LibLink: Tavish Scott MSP: Scots should put money on devo plus.

Tavish Scott has been writing for the Scotsman, comparing the necessary treaty for a currency union which would be required between an independent Scotland and the UK, and the idea of “Devo Plus” which, he argues, would give the Scottish Government more powers than independence.

First he tackles the realities of that treaty for currency union:

With the removal of political representation at Westminster following a Yes vote, the flexibility of a parliament will need to be replaced with a treaty. This will be neither flexible nor short. It will have to cover all aspects of monetary union starting with the role of the Bank of England. It will need to set out any representation Scotland would have on the various Bank of England committees and particularly the monetary policy committee which sets interest rates. The rules for the MPC cover such factors as inflation rates, currency strength and economic stimulation. These would need to be clearly defined. The MPC would also need to assess the relative weighting of the Scottish economy in making decisions and there would need to be agreed principles on how new money would be issued, and on quantitative easing. Any new money would then need to be shared between Scotland and the rest of the UK in some pre-agreed way. Self evidently none of this is easy.

And Alex Salmond would have to agree with George Osborne:

Of course, monetary union only works where the nations involved are prepared to have broadly similar attitudes to public sector borrowing, including off-balance-sheet debts such as unfunded pension liabilities. The Eurozone crisis has demonstrated that a single currency in regions with widely differing attitudes to fiscal debt and economic management causes tension. So Alex Salmond would have to agree with George Osborne.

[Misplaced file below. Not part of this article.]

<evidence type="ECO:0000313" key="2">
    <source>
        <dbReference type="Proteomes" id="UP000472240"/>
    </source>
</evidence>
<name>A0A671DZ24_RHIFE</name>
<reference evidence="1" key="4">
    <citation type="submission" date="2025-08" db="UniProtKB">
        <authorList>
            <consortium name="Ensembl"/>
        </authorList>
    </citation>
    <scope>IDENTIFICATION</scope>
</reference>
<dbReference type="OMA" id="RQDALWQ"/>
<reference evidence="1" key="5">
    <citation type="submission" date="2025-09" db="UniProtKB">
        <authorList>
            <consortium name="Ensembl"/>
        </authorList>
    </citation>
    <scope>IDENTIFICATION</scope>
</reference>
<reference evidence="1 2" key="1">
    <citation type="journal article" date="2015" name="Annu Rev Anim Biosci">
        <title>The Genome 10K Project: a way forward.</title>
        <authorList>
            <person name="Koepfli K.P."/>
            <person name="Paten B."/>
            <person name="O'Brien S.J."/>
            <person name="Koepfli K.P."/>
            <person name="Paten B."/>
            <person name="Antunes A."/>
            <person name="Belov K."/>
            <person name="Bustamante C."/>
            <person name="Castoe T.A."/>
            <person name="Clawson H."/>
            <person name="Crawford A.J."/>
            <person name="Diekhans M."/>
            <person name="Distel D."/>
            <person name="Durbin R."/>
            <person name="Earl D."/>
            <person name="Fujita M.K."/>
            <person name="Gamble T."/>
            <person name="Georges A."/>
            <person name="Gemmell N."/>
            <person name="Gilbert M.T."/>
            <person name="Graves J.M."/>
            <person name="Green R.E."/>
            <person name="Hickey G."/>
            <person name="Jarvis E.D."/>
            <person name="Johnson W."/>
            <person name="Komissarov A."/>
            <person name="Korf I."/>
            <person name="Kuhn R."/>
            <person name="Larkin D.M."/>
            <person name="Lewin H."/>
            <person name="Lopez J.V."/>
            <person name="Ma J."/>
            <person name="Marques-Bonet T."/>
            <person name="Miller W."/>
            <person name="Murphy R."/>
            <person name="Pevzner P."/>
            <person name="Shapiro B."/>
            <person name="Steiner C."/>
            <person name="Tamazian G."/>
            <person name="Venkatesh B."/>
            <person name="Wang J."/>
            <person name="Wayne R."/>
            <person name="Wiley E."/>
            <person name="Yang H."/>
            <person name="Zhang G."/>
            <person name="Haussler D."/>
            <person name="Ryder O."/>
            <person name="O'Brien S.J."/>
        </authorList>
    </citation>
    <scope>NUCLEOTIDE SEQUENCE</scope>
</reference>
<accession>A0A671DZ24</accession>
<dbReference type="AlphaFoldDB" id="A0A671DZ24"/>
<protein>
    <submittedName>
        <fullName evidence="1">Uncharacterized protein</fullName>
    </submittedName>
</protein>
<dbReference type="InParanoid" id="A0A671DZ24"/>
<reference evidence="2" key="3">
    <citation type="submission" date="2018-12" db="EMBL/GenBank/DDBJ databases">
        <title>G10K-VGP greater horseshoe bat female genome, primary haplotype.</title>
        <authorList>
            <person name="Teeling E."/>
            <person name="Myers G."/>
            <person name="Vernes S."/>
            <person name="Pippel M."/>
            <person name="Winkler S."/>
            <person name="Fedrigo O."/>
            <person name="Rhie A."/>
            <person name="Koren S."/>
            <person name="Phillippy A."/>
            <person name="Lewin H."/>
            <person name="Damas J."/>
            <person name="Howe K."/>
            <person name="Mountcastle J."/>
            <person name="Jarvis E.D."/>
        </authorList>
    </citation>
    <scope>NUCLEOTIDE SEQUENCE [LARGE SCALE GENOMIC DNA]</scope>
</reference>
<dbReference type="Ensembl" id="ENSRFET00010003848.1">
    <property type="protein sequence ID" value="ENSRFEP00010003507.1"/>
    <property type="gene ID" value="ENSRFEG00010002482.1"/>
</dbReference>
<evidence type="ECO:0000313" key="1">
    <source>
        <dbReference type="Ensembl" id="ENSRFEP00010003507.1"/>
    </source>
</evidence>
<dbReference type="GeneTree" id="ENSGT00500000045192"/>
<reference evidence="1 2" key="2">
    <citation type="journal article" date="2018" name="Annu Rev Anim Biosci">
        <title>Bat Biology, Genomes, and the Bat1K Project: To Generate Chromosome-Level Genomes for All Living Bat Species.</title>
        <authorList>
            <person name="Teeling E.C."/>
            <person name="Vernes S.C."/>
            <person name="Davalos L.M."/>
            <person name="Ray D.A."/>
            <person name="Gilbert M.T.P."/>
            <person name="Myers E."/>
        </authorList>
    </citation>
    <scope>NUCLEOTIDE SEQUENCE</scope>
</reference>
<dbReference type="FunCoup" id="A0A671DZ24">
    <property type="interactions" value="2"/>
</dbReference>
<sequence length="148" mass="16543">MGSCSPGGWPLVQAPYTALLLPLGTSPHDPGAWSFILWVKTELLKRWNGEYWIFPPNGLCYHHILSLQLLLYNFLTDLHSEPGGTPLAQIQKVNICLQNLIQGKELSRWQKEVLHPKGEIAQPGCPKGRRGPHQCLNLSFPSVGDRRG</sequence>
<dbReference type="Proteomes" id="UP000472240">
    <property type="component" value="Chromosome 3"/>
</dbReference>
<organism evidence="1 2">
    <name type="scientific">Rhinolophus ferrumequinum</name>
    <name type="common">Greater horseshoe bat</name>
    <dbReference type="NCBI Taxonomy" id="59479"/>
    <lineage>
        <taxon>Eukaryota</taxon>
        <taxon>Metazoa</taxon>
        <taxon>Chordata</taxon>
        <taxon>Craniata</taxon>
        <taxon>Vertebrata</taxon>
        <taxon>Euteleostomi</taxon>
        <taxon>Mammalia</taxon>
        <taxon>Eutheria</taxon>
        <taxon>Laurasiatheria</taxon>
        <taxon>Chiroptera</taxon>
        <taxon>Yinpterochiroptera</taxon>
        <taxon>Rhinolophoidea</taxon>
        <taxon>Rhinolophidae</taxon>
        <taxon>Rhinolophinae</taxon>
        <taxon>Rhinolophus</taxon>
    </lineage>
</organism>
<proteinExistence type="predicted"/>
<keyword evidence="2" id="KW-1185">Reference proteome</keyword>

So what would Devo Plus give us that independence wouldn’t?

The reality for Scotland’s economic future is that Devo Plus would give 
Holyrood ministers far greater powers to shape policy to a Scottish agenda than independence. Alex Salmond would be better off with Devo Plus. Those in politics who want the best of both worlds, a stronger Scotland within the UK, will consider their options in the early part of 2014. Devo Plus provides a cogent case that underpins exactly that outcome.

There is a saying: “be careful what you wish for”. It would be ironic if we ended up with a Yes vote, but in the process had tied ourselves to a system which no longer gave us any political representation without controlling many of the important powers needed to reform Scotland. That would not be independence nor would it be in Scotland’s interests.

You can read the full article here.

* Newshound: bringing you the best Lib Dem commentary published in print or online.

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One Comment

  • To me, an Englishman, the above pieces make perfect common sense. I must confess to having “form” insofar as Mr Salmond is amongst a number of politicians (almost all English) whom I wouldn’t trust any further than I could throw. Sorry Alex, but that’s life!

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